The watching Gareth Southgate will have been familiar with the script as England’s under-17’s, including Sheffield United goalkeeper Marcus Dewhurst, bowed-out of a European Championship on penalties at the semi-final stage.
On this occasion, the opponents were Holland and the venue was Chesterfield. But, after an intriguing match which tested both team’s mental and technical strength, the Young Lions suffered the same heartache as their senior counterparts against Germany at Wembley 22 years earlier.
Substitute Folarin Balogun was the player unfortunate to miss after 11 well-taken spot-kicks but, as coach Steven Cooper insisted afterwards, the future looks bright for the domestic game.
“You look at what happened and you have to be pleased with the performance,” he said. “In terms of the tournament, I think we’re in a really good place. We came through a tough group, had the pressure of the crowd and, when the pain goes, they’ll be really proud. They won’t have any regrets.”
In years gone by, Kees Van Wonderen’s side would have passed England into oblivion while Cooper’s players, after lustily singing the national anthem, tried in vain to kick their way through. But times, and the way the two countries approach their football, have changed.
Although the visitors boast plenty of individual talent, Chelsea’s Daishawn Redan being the most notable, it was another member of the Londoners’ youth academy - Faustino Anjorin - who emerged as the fixture’s brightest star. Physically imposing but with a delightfully delicate touch, his display deserved a goal before injury struck towards the end of the second-half.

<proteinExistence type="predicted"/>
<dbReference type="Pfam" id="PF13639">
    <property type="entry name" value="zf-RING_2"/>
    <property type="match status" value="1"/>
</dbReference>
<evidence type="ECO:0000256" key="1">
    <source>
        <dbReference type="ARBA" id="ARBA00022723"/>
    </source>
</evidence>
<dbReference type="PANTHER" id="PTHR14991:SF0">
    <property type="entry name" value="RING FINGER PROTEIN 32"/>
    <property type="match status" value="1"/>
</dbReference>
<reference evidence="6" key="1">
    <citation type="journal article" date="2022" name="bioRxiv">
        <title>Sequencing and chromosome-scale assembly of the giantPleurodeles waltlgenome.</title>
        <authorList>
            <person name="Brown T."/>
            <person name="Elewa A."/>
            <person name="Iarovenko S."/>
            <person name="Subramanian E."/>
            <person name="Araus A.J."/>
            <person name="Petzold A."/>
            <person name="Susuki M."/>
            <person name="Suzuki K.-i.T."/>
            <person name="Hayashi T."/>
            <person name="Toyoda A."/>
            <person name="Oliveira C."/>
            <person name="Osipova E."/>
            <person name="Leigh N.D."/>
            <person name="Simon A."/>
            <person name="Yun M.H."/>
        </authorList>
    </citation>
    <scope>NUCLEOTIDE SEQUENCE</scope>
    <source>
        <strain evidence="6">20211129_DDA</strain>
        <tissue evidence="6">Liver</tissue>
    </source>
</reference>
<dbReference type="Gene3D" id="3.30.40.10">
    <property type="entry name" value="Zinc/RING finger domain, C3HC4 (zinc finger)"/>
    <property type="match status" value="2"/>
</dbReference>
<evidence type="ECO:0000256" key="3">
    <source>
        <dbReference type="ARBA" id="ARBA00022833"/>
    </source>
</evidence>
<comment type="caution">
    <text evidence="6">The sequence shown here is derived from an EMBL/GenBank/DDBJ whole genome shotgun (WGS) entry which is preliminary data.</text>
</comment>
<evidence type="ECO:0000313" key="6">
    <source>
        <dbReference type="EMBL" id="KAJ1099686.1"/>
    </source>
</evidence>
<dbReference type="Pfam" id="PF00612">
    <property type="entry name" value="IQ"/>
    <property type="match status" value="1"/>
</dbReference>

“It was the game we suspected it would be,” Wonderen, whose team meets Italy in Sunday’s final at Rotherham, said. “Technically as well as tactically. We were delighted to play this game because, as we say, you have to fill your backpack with experience. Both teams fought but we were the luckiest of the two. And the happiest of course.”
Dewhurst remained on the bench throughout the contest decided in the cruellest of fashions.
But an opportunity to showcase the talents that recently saw him awarded his first professional contract nearly presented itself in the third minute when Luca Ashby-Hammond stopped Liam Van Gelderen’s shot with his face. The Fulham goalkeeper recovered after treatment. But the incident served to remind Dewhurst about the importance of staying focused, ready and prepared.
It was not until the closing stages of the first period that either side created another chance of note. England’s Faustino Anjorin’s dancing feet had earlier entranced the Dutch defence but his attempted cross was easily gathered by Joey Koorevaar. At the other end, Brian Brobbey glanced a header wide but with at least three opponents in close proximity, it could not be counted as an opening missed. The same could be said when Anjorin, England’s most inventive and creative player, struck the foot of the post in the 38th minute. After ghosting across the penalty area before teasing his markers with a series of tics and feints, the midfielder unleased a powerful low drive which beat Koorevaar but rebounded back off the upright.
“Congratulations to Holland,” Cooper said. “We have a good relationship with them and I’m sure, together with Italy, they’ll put on a really good spectacle.”
England: AshbyHammond, Ogbeta, Garner, Alese, Appiah, Anjorin (Dixon-Bonner 65), Daley-Campbell, Duncan (John-Jules 69), Tulloch (Balogun 75), Saka, Daly. Not used: Dewhurst, Crowe, John-Jules, Coyle.
Referee: Horatiu Fesnic (Romania).
England penalties: John-Jules (S), Daly (S), Saka (S), Ashby-Hammond (S), Appiah (S)